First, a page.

The Transportation Model Method: Uses & Examples

The Transportation Model Method: Uses & Examples
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  • 0:04 Point A to Point B
  • 1:23 The Model
  • 3:15 Location Decisions
  • 4:11 Lesson Summary
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Lesson Transcript
Instructor: Martin Gibbs

Martin has 16 years experience in Human Resources Information Systems and has a PhD in Information Technology Management. He is an adjunct professor of computer science and computer programming.

Transportation costs can drag down profitability and efficiency in an organization. This lesson describes the use of the transportation model as a means to reduce transit costs.

Point A to B

The transportation model addresses the concept of moving a thing from one place to another without change. It assumes that any damage en route has negative consequences, and so it's used to analyze transportation systems and find the most efficient route for resource allocation. The model requires only a few data elements:

  • Origin of supply
  • Destination
  • Unit cost of shipping (per-unit cost)

The point is to develop an optimized shipping plan that comes with a minimum of cost; in other words, the path of least resistance. We use the model to determine the minimum cost to ship from several sources to several destinations. Because it is a model, we have to make some assumptions. These assumptions are:

  • Items are homogeneous
  • Shipping costs per unit are the same, no matter the quantity
  • Only one route is chosen between origin and destination

You'll notice in the diagrams to follow that we refer to supply and demand. Supply equals the output a given source can put out (for example, a canning factory producing cans of corn). Demand is the amount the source is asking for (for example, the warehouse in Fargo demands 300 cans, but the factory can only produce 200).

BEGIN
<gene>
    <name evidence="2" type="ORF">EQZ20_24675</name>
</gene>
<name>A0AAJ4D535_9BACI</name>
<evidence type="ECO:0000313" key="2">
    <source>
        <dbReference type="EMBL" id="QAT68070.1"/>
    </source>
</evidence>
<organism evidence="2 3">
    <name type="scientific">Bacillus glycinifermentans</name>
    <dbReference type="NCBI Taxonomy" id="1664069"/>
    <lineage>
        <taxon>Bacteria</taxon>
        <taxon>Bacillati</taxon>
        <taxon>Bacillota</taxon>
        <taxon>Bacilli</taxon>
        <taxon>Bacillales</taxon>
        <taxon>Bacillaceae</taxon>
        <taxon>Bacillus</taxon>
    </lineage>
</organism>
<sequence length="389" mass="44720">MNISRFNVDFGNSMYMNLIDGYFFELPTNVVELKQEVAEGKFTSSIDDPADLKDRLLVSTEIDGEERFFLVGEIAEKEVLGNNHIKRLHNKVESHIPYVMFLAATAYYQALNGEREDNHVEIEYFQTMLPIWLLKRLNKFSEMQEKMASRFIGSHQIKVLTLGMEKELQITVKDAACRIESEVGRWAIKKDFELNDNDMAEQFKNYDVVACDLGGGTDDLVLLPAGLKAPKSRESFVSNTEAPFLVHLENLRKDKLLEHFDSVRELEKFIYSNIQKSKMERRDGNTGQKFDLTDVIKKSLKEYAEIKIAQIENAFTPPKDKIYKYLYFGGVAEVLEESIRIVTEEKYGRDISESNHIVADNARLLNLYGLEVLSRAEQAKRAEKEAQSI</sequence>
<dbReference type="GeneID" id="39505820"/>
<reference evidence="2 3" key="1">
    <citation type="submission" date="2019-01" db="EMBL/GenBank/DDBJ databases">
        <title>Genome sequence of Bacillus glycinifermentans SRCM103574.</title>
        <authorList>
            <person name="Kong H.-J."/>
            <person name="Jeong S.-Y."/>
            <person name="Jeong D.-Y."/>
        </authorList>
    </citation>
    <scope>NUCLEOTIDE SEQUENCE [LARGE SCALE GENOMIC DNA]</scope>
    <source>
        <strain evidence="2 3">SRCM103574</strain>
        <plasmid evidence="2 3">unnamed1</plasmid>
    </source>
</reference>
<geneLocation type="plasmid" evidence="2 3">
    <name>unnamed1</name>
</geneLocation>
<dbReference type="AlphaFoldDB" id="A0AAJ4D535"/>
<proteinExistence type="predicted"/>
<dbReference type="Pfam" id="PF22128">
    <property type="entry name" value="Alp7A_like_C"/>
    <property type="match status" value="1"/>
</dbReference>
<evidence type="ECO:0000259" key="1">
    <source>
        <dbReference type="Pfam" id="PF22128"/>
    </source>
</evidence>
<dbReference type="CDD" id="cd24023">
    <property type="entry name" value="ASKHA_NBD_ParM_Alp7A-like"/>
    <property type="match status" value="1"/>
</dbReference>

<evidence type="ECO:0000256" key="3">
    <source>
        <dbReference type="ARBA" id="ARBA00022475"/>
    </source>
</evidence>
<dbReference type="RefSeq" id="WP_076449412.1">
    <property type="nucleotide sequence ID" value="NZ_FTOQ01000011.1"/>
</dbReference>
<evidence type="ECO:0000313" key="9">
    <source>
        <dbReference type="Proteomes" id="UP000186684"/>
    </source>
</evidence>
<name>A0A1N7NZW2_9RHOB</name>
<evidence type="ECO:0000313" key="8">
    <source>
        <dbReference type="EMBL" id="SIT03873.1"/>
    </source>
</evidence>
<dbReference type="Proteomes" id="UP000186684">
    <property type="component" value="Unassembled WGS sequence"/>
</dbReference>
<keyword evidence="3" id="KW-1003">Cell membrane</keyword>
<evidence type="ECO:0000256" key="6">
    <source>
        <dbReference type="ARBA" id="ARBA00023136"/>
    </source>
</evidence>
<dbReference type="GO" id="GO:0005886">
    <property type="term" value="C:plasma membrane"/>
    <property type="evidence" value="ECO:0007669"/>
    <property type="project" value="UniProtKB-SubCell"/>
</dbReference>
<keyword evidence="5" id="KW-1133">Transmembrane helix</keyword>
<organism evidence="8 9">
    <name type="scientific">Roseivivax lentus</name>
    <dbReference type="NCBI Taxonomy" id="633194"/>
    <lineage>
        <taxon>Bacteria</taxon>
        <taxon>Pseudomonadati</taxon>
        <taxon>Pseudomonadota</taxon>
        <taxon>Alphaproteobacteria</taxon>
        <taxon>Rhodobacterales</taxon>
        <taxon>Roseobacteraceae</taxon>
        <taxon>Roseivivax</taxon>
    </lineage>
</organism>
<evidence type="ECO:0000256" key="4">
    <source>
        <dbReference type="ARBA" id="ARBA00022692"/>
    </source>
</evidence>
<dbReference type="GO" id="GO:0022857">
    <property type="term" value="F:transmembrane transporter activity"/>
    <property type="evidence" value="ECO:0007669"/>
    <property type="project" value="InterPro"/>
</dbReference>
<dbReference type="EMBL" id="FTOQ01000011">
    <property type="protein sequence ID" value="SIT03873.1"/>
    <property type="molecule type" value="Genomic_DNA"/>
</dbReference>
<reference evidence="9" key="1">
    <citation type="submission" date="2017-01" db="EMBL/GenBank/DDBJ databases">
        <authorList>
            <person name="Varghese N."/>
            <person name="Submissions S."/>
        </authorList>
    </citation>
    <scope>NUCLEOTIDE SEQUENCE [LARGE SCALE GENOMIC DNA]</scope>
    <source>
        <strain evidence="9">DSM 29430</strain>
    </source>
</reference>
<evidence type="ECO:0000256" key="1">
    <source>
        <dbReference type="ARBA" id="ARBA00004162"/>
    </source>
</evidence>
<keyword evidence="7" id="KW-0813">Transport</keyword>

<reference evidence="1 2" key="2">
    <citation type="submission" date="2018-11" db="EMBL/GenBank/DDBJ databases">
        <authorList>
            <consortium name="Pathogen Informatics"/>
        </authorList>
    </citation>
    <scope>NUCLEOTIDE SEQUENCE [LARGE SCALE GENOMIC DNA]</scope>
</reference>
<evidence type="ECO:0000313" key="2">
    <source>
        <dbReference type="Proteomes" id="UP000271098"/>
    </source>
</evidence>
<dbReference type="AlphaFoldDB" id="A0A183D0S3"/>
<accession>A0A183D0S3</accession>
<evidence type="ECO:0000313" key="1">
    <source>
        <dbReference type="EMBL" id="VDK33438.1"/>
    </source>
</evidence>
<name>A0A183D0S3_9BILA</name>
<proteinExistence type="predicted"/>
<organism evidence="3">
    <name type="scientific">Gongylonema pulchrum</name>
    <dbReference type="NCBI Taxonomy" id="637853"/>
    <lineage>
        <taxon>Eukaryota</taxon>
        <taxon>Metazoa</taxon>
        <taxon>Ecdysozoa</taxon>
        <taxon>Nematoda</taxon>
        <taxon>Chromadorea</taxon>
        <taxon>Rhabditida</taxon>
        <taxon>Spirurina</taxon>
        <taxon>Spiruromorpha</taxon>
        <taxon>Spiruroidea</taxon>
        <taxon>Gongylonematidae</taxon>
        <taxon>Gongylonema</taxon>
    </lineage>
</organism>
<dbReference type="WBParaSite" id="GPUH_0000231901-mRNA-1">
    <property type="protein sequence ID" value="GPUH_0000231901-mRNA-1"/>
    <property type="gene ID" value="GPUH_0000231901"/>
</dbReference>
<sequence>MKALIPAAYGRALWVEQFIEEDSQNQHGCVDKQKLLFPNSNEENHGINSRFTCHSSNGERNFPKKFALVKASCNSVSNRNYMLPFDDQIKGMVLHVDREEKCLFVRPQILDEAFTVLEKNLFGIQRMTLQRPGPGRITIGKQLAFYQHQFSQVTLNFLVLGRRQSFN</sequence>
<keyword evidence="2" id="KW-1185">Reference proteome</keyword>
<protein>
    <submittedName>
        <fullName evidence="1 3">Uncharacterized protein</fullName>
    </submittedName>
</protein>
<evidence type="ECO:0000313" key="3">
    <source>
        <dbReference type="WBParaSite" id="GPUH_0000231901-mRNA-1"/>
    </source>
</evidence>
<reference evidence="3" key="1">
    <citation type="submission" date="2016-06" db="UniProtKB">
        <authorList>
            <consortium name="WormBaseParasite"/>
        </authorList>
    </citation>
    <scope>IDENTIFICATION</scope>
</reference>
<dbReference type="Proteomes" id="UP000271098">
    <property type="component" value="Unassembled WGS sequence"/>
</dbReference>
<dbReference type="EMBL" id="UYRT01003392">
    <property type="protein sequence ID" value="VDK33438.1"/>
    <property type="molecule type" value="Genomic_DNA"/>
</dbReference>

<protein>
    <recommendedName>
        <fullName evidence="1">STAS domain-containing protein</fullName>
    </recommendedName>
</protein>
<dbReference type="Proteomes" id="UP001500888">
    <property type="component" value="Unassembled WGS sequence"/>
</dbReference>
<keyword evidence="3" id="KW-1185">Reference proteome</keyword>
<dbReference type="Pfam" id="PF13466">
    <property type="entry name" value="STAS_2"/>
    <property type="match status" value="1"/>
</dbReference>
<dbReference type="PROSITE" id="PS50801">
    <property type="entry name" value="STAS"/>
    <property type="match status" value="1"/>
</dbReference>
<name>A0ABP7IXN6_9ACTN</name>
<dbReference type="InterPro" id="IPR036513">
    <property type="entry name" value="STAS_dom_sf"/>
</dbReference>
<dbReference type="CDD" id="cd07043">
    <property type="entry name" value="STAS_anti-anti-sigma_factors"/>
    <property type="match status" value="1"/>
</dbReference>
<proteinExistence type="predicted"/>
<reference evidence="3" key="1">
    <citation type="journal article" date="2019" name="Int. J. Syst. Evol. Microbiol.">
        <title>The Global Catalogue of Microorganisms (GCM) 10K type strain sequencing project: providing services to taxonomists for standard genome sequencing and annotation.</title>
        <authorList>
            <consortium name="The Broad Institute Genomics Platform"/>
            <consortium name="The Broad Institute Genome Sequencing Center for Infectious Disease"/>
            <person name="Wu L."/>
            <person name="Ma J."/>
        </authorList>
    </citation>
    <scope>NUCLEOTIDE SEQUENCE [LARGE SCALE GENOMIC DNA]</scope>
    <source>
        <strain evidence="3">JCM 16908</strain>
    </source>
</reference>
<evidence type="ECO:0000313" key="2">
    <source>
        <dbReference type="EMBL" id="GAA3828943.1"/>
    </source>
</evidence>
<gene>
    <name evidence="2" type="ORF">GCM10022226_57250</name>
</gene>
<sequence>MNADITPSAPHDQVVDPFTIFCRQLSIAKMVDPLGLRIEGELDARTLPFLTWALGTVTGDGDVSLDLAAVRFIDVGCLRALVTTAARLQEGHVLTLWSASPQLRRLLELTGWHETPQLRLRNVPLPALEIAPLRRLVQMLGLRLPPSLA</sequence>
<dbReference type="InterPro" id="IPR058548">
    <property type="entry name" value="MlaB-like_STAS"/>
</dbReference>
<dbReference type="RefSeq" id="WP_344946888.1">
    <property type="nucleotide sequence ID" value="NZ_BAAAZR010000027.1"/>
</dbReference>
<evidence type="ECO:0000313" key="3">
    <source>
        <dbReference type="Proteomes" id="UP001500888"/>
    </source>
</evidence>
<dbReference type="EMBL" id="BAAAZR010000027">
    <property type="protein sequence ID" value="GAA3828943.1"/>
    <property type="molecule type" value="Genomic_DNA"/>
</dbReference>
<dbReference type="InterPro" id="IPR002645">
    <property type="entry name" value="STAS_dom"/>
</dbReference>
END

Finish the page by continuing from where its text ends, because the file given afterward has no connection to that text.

Let's take a look at the model in action.

The Model

The following table highlights the model in terms of supply and demand between warehouse and factory. Rows A, B, and C show the cost to ship one unit from that factory to Warehouses 1, 2, 3, or 4. The last row and last column each display supply and demand. Let's say each factory is supplying each warehouse with X number of widgets.

Transportation model situation

Now we need to find the most feasible distribution plan. We will use the intuitive approach, which looks at cost first. Looking at our table, we will start with the lowest cost and reallocate units to that cell. This will repeat until we've allocated all units.

  1. Identify the lowest cost cell.
  2. Allocate units to that cell, crossing out the row or column that's exhausted.
  3. Find cells with the next lowest cost.
  4. Repeat steps 2 and 3 until units are allocated.

In our example, the lowest cost is Factory A, Warehouse 4 ($1). Factory A supplies 150, but demand is 200. We can only supply a maximum of 150 to this cell. Since we satisfied the supply, we can reduce the demand down to what's left: 200 - 150 = 50.

Transportation model step 1

This process is repeated until the cost for shipping from multiple sources results in the lowest cost. We won't go through every iteration, but the final analysis might wind up looking like the following (bold numbers indicate supply):

Transportation Model Final example

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